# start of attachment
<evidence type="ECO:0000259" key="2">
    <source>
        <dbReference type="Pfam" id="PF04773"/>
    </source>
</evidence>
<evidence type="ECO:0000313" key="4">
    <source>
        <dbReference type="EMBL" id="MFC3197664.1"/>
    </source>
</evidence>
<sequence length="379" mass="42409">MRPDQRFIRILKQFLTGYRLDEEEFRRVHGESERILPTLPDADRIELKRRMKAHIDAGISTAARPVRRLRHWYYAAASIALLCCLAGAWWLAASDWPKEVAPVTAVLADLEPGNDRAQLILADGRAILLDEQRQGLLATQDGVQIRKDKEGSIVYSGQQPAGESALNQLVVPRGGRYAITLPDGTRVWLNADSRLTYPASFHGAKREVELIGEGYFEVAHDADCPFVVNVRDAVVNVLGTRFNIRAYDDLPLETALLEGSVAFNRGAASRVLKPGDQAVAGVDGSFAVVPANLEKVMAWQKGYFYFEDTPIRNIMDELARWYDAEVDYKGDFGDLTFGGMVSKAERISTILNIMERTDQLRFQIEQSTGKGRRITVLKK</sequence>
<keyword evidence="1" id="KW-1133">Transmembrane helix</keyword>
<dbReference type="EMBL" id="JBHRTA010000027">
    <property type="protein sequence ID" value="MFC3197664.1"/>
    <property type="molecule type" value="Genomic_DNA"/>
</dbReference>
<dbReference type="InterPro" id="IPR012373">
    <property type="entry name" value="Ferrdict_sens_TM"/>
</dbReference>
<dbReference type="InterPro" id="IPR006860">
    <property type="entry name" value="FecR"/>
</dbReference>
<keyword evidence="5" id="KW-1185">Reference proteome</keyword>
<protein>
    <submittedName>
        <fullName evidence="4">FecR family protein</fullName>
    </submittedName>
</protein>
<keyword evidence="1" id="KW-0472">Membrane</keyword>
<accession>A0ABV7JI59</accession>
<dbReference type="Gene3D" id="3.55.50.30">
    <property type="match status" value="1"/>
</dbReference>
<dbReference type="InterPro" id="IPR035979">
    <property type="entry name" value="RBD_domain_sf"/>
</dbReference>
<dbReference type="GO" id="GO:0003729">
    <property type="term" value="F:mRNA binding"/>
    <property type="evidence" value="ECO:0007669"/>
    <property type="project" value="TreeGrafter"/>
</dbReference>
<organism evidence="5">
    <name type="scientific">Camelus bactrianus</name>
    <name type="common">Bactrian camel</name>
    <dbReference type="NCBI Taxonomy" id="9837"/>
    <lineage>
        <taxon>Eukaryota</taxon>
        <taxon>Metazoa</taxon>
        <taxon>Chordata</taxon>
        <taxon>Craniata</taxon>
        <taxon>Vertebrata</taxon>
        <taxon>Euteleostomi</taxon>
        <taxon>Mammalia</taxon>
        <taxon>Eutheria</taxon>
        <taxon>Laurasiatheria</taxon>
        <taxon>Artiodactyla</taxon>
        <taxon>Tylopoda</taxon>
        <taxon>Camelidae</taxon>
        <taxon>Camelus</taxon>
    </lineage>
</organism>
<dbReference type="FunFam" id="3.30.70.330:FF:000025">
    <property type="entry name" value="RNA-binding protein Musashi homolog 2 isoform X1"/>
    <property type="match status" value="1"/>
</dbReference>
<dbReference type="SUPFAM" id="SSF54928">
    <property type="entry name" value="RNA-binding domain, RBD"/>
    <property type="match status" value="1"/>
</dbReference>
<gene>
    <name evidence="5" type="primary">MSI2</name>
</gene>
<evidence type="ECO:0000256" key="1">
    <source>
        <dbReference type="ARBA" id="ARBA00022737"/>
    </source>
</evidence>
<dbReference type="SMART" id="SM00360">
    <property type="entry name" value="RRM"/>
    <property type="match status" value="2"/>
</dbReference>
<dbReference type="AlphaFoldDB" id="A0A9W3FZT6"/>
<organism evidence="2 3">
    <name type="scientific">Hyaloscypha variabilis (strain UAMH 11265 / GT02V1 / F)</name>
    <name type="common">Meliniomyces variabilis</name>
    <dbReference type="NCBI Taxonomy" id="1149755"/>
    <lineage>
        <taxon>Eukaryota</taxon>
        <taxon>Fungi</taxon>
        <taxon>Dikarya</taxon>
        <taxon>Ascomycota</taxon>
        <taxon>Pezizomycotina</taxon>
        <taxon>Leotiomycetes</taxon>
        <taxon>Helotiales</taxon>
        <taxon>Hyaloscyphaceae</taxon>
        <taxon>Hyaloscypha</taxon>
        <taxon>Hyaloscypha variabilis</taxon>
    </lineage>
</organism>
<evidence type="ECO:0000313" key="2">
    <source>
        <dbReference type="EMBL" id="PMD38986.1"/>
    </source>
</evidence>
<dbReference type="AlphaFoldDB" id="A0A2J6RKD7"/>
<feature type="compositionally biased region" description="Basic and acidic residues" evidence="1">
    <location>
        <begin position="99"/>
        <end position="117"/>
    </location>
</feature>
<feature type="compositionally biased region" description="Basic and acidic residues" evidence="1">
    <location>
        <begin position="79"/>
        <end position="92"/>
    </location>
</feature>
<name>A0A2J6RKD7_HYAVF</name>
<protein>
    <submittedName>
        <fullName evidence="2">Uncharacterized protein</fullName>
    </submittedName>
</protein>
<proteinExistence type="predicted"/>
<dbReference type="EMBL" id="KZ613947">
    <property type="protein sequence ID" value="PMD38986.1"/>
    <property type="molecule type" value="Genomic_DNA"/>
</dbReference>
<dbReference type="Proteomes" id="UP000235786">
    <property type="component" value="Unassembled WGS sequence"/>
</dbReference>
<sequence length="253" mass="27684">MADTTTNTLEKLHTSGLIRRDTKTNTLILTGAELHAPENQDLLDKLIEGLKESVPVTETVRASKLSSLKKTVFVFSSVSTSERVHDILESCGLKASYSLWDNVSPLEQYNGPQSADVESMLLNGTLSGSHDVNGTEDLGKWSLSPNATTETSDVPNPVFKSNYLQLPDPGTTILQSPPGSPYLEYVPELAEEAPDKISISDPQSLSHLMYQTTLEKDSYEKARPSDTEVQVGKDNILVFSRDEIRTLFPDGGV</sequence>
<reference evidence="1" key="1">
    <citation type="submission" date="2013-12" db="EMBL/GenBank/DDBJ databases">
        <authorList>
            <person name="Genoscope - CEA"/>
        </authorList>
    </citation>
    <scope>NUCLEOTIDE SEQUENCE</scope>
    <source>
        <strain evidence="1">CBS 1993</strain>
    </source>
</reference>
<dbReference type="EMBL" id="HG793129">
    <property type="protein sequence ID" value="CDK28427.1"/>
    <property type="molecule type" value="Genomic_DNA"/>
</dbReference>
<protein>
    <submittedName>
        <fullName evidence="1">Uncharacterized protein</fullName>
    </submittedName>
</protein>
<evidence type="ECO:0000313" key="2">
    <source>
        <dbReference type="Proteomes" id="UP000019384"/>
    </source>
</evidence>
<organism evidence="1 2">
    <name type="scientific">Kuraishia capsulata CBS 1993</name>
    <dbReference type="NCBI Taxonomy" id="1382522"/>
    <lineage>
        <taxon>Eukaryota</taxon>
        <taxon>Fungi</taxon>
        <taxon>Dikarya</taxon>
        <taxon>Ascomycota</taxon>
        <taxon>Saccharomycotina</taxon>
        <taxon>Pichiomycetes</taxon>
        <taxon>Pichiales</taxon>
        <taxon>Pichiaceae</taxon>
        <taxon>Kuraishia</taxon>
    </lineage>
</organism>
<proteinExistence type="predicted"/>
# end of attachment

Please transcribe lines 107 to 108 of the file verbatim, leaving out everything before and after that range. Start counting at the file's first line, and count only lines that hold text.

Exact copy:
    <location>
        <begin position="99"/>